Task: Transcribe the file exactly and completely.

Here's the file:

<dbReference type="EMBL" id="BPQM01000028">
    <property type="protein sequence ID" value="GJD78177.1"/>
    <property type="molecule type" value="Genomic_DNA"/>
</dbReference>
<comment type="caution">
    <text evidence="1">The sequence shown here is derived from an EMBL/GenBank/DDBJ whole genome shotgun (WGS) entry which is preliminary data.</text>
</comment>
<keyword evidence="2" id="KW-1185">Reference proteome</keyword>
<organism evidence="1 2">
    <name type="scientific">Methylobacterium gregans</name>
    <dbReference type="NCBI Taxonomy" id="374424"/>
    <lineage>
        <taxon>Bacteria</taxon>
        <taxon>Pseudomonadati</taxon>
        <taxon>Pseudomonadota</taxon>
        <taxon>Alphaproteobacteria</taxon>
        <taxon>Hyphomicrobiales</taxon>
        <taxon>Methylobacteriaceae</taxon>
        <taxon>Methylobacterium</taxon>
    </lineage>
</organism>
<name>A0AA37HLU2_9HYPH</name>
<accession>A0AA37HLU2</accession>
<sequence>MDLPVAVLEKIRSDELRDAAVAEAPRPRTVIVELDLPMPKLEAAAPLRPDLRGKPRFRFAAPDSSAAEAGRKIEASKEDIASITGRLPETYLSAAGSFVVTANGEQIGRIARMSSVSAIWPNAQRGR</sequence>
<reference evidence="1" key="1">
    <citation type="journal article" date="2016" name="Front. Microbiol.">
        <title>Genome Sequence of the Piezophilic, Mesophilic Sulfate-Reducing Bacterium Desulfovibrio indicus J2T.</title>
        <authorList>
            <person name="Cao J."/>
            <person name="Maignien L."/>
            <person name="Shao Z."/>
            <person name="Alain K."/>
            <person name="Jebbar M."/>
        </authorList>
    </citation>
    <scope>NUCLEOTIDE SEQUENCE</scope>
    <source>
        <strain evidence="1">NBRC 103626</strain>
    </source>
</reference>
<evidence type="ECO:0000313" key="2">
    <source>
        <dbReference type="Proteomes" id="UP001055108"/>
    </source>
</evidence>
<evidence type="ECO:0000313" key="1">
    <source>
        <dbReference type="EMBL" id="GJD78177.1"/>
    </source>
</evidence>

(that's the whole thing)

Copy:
<dbReference type="EMBL" id="BPQM01000028">
    <property type="protein sequence ID" value="GJD78177.1"/>
    <property type="molecule type" value="Genomic_DNA"/>
</dbReference>
<comment type="caution">
    <text evidence="1">The sequence shown here is derived from an EMBL/GenBank/DDBJ whole genome shotgun (WGS) entry which is preliminary data.</text>
</comment>
<keyword evidence="2" id="KW-1185">Reference proteome</keyword>
<organism evidence="1 2">
    <name type="scientific">Methylobacterium gregans</name>
    <dbReference type="NCBI Taxonomy" id="374424"/>
    <lineage>
        <taxon>Bacteria</taxon>
        <taxon>Pseudomonadati</taxon>
        <taxon>Pseudomonadota</taxon>
        <taxon>Alphaproteobacteria</taxon>
        <taxon>Hyphomicrobiales</taxon>
        <taxon>Methylobacteriaceae</taxon>
        <taxon>Methylobacterium</taxon>
    </lineage>
</organism>
<name>A0AA37HLU2_9HYPH</name>
<accession>A0AA37HLU2</accession>
<sequence>MDLPVAVLEKIRSDELRDAAVAEAPRPRTVIVELDLPMPKLEAAAPLRPDLRGKPRFRFAAPDSSAAEAGRKIEASKEDIASITGRLPETYLSAAGSFVVTANGEQIGRIARMSSVSAIWPNAQRGR</sequence>
<reference evidence="1" key="1">
    <citation type="journal article" date="2016" name="Front. Microbiol.">
        <title>Genome Sequence of the Piezophilic, Mesophilic Sulfate-Reducing Bacterium Desulfovibrio indicus J2T.</title>
        <authorList>
            <person name="Cao J."/>
            <person name="Maignien L."/>
            <person name="Shao Z."/>
            <person name="Alain K."/>
            <person name="Jebbar M."/>
        </authorList>
    </citation>
    <scope>NUCLEOTIDE SEQUENCE</scope>
    <source>
        <strain evidence="1">NBRC 103626</strain>
    </source>
</reference>
<evidence type="ECO:0000313" key="2">
    <source>
        <dbReference type="Proteomes" id="UP001055108"/>
    </source>
</evidence>
<evidence type="ECO:0000313" key="1">
    <source>
        <dbReference type="EMBL" id="GJD78177.1"/>
    </source>
</evidence>